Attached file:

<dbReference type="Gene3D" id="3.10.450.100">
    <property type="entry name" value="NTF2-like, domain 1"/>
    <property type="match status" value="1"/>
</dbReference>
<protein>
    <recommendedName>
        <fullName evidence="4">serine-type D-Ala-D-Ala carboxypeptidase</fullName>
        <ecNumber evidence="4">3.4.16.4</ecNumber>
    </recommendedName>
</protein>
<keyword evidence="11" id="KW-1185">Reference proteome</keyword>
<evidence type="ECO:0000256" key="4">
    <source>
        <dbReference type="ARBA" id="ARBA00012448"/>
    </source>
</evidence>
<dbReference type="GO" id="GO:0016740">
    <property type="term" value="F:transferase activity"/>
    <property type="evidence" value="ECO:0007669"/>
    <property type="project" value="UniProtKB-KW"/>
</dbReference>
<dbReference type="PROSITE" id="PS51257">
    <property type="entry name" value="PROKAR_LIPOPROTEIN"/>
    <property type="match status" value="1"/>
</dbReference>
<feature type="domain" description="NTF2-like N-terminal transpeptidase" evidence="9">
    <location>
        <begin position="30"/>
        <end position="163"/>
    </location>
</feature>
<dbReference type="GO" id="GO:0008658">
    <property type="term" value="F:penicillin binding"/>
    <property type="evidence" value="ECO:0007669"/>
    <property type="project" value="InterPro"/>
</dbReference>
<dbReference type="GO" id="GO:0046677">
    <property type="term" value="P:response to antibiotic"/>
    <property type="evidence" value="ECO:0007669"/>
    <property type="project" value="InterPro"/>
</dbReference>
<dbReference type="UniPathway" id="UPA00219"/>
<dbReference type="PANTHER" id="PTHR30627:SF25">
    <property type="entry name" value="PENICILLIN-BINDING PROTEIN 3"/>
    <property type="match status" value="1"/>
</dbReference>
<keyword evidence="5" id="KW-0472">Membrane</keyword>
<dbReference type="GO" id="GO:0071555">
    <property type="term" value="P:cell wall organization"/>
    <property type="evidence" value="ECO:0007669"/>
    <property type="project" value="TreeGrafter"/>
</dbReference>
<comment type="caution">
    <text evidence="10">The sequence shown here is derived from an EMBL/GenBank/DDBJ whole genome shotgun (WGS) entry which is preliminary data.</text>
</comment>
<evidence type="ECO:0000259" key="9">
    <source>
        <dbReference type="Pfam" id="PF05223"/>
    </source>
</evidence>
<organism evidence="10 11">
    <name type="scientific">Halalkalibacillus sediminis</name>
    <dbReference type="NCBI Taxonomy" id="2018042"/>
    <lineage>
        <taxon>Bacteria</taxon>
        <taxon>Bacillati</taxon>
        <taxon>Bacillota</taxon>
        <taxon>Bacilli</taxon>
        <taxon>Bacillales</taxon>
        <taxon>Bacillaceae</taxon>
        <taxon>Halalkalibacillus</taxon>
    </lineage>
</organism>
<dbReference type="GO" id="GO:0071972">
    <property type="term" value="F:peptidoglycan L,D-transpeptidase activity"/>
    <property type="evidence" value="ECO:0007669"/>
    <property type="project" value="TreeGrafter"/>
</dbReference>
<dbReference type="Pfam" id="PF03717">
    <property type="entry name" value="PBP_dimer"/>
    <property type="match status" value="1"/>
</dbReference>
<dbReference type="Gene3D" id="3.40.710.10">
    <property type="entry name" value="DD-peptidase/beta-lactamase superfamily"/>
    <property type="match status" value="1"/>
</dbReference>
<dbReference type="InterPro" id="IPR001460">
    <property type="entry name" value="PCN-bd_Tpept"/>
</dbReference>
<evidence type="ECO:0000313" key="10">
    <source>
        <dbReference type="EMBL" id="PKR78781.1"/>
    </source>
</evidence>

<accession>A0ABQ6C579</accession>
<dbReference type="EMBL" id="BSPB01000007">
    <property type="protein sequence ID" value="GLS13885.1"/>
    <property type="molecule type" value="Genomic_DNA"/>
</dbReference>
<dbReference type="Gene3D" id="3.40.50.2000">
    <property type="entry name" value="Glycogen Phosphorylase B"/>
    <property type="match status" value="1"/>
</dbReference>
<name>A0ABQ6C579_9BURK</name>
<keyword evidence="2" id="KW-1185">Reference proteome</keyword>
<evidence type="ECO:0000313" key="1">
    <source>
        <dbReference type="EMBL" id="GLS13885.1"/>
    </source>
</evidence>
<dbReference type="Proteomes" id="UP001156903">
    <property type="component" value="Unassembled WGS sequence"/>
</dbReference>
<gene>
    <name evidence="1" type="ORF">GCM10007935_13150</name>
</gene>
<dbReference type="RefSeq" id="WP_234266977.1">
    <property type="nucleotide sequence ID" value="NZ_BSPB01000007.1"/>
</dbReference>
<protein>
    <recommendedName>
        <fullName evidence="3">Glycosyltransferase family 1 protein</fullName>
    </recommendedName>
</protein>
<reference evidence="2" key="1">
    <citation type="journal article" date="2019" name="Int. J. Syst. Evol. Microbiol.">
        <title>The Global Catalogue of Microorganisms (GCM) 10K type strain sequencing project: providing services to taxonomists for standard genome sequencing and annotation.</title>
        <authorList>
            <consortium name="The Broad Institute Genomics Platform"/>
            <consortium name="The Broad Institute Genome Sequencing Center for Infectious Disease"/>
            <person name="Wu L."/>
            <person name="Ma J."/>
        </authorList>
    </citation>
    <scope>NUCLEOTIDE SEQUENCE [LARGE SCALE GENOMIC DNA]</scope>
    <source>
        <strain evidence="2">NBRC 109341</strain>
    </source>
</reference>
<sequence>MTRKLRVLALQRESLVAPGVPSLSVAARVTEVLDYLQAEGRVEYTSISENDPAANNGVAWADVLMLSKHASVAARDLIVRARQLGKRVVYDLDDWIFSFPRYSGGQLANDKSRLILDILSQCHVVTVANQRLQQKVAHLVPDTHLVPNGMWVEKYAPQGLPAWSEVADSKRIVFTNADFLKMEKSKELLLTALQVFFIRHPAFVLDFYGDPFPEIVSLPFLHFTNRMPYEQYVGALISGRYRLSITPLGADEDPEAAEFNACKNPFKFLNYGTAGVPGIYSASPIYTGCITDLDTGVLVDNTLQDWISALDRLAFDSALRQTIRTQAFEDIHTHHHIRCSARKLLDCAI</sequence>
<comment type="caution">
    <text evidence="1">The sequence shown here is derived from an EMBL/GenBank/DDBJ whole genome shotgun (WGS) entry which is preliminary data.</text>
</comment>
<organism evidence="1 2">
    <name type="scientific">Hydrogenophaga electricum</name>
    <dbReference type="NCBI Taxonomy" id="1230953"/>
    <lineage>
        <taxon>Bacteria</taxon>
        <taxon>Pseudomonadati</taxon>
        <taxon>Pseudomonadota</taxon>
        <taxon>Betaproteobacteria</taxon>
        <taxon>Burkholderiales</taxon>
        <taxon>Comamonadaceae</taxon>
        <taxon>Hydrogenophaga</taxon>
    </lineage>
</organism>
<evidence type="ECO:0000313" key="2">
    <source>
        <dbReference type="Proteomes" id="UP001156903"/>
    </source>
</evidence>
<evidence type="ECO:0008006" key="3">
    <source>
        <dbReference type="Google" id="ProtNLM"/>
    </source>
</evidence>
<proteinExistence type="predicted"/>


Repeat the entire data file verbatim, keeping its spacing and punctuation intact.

<dbReference type="Gene3D" id="3.10.450.100">
    <property type="entry name" value="NTF2-like, domain 1"/>
    <property type="match status" value="1"/>
</dbReference>
<protein>
    <recommendedName>
        <fullName evidence="4">serine-type D-Ala-D-Ala carboxypeptidase</fullName>
        <ecNumber evidence="4">3.4.16.4</ecNumber>
    </recommendedName>
</protein>
<keyword evidence="11" id="KW-1185">Reference proteome</keyword>
<evidence type="ECO:0000256" key="4">
    <source>
        <dbReference type="ARBA" id="ARBA00012448"/>
    </source>
</evidence>
<dbReference type="GO" id="GO:0016740">
    <property type="term" value="F:transferase activity"/>
    <property type="evidence" value="ECO:0007669"/>
    <property type="project" value="UniProtKB-KW"/>
</dbReference>
<dbReference type="PROSITE" id="PS51257">
    <property type="entry name" value="PROKAR_LIPOPROTEIN"/>
    <property type="match status" value="1"/>
</dbReference>
<feature type="domain" description="NTF2-like N-terminal transpeptidase" evidence="9">
    <location>
        <begin position="30"/>
        <end position="163"/>
    </location>
</feature>
<dbReference type="GO" id="GO:0008658">
    <property type="term" value="F:penicillin binding"/>
    <property type="evidence" value="ECO:0007669"/>
    <property type="project" value="InterPro"/>
</dbReference>
<dbReference type="GO" id="GO:0046677">
    <property type="term" value="P:response to antibiotic"/>
    <property type="evidence" value="ECO:0007669"/>
    <property type="project" value="InterPro"/>
</dbReference>
<dbReference type="UniPathway" id="UPA00219"/>
<dbReference type="PANTHER" id="PTHR30627:SF25">
    <property type="entry name" value="PENICILLIN-BINDING PROTEIN 3"/>
    <property type="match status" value="1"/>
</dbReference>
<keyword evidence="5" id="KW-0472">Membrane</keyword>
<dbReference type="GO" id="GO:0071555">
    <property type="term" value="P:cell wall organization"/>
    <property type="evidence" value="ECO:0007669"/>
    <property type="project" value="TreeGrafter"/>
</dbReference>
<comment type="caution">
    <text evidence="10">The sequence shown here is derived from an EMBL/GenBank/DDBJ whole genome shotgun (WGS) entry which is preliminary data.</text>
</comment>
<evidence type="ECO:0000259" key="9">
    <source>
        <dbReference type="Pfam" id="PF05223"/>
    </source>
</evidence>
<organism evidence="10 11">
    <name type="scientific">Halalkalibacillus sediminis</name>
    <dbReference type="NCBI Taxonomy" id="2018042"/>
    <lineage>
        <taxon>Bacteria</taxon>
        <taxon>Bacillati</taxon>
        <taxon>Bacillota</taxon>
        <taxon>Bacilli</taxon>
        <taxon>Bacillales</taxon>
        <taxon>Bacillaceae</taxon>
        <taxon>Halalkalibacillus</taxon>
    </lineage>
</organism>
<dbReference type="GO" id="GO:0071972">
    <property type="term" value="F:peptidoglycan L,D-transpeptidase activity"/>
    <property type="evidence" value="ECO:0007669"/>
    <property type="project" value="TreeGrafter"/>
</dbReference>
<dbReference type="Pfam" id="PF03717">
    <property type="entry name" value="PBP_dimer"/>
    <property type="match status" value="1"/>
</dbReference>
<dbReference type="Gene3D" id="3.40.710.10">
    <property type="entry name" value="DD-peptidase/beta-lactamase superfamily"/>
    <property type="match status" value="1"/>
</dbReference>
<dbReference type="InterPro" id="IPR001460">
    <property type="entry name" value="PCN-bd_Tpept"/>
</dbReference>
<evidence type="ECO:0000313" key="10">
    <source>
        <dbReference type="EMBL" id="PKR78781.1"/>
    </source>
</evidence>

<accession>A0ABQ6C579</accession>
<dbReference type="EMBL" id="BSPB01000007">
    <property type="protein sequence ID" value="GLS13885.1"/>
    <property type="molecule type" value="Genomic_DNA"/>
</dbReference>
<dbReference type="Gene3D" id="3.40.50.2000">
    <property type="entry name" value="Glycogen Phosphorylase B"/>
    <property type="match status" value="1"/>
</dbReference>
<name>A0ABQ6C579_9BURK</name>
<keyword evidence="2" id="KW-1185">Reference proteome</keyword>
<evidence type="ECO:0000313" key="1">
    <source>
        <dbReference type="EMBL" id="GLS13885.1"/>
    </source>
</evidence>
<dbReference type="Proteomes" id="UP001156903">
    <property type="component" value="Unassembled WGS sequence"/>
</dbReference>
<gene>
    <name evidence="1" type="ORF">GCM10007935_13150</name>
</gene>
<dbReference type="RefSeq" id="WP_234266977.1">
    <property type="nucleotide sequence ID" value="NZ_BSPB01000007.1"/>
</dbReference>
<protein>
    <recommendedName>
        <fullName evidence="3">Glycosyltransferase family 1 protein</fullName>
    </recommendedName>
</protein>
<reference evidence="2" key="1">
    <citation type="journal article" date="2019" name="Int. J. Syst. Evol. Microbiol.">
        <title>The Global Catalogue of Microorganisms (GCM) 10K type strain sequencing project: providing services to taxonomists for standard genome sequencing and annotation.</title>
        <authorList>
            <consortium name="The Broad Institute Genomics Platform"/>
            <consortium name="The Broad Institute Genome Sequencing Center for Infectious Disease"/>
            <person name="Wu L."/>
            <person name="Ma J."/>
        </authorList>
    </citation>
    <scope>NUCLEOTIDE SEQUENCE [LARGE SCALE GENOMIC DNA]</scope>
    <source>
        <strain evidence="2">NBRC 109341</strain>
    </source>
</reference>
<sequence>MTRKLRVLALQRESLVAPGVPSLSVAARVTEVLDYLQAEGRVEYTSISENDPAANNGVAWADVLMLSKHASVAARDLIVRARQLGKRVVYDLDDWIFSFPRYSGGQLANDKSRLILDILSQCHVVTVANQRLQQKVAHLVPDTHLVPNGMWVEKYAPQGLPAWSEVADSKRIVFTNADFLKMEKSKELLLTALQVFFIRHPAFVLDFYGDPFPEIVSLPFLHFTNRMPYEQYVGALISGRYRLSITPLGADEDPEAAEFNACKNPFKFLNYGTAGVPGIYSASPIYTGCITDLDTGVLVDNTLQDWISALDRLAFDSALRQTIRTQAFEDIHTHHHIRCSARKLLDCAI</sequence>
<comment type="caution">
    <text evidence="1">The sequence shown here is derived from an EMBL/GenBank/DDBJ whole genome shotgun (WGS) entry which is preliminary data.</text>
</comment>
<organism evidence="1 2">
    <name type="scientific">Hydrogenophaga electricum</name>
    <dbReference type="NCBI Taxonomy" id="1230953"/>
    <lineage>
        <taxon>Bacteria</taxon>
        <taxon>Pseudomonadati</taxon>
        <taxon>Pseudomonadota</taxon>
        <taxon>Betaproteobacteria</taxon>
        <taxon>Burkholderiales</taxon>
        <taxon>Comamonadaceae</taxon>
        <taxon>Hydrogenophaga</taxon>
    </lineage>
</organism>
<evidence type="ECO:0000313" key="2">
    <source>
        <dbReference type="Proteomes" id="UP001156903"/>
    </source>
</evidence>
<evidence type="ECO:0008006" key="3">
    <source>
        <dbReference type="Google" id="ProtNLM"/>
    </source>
</evidence>
<proteinExistence type="predicted"/>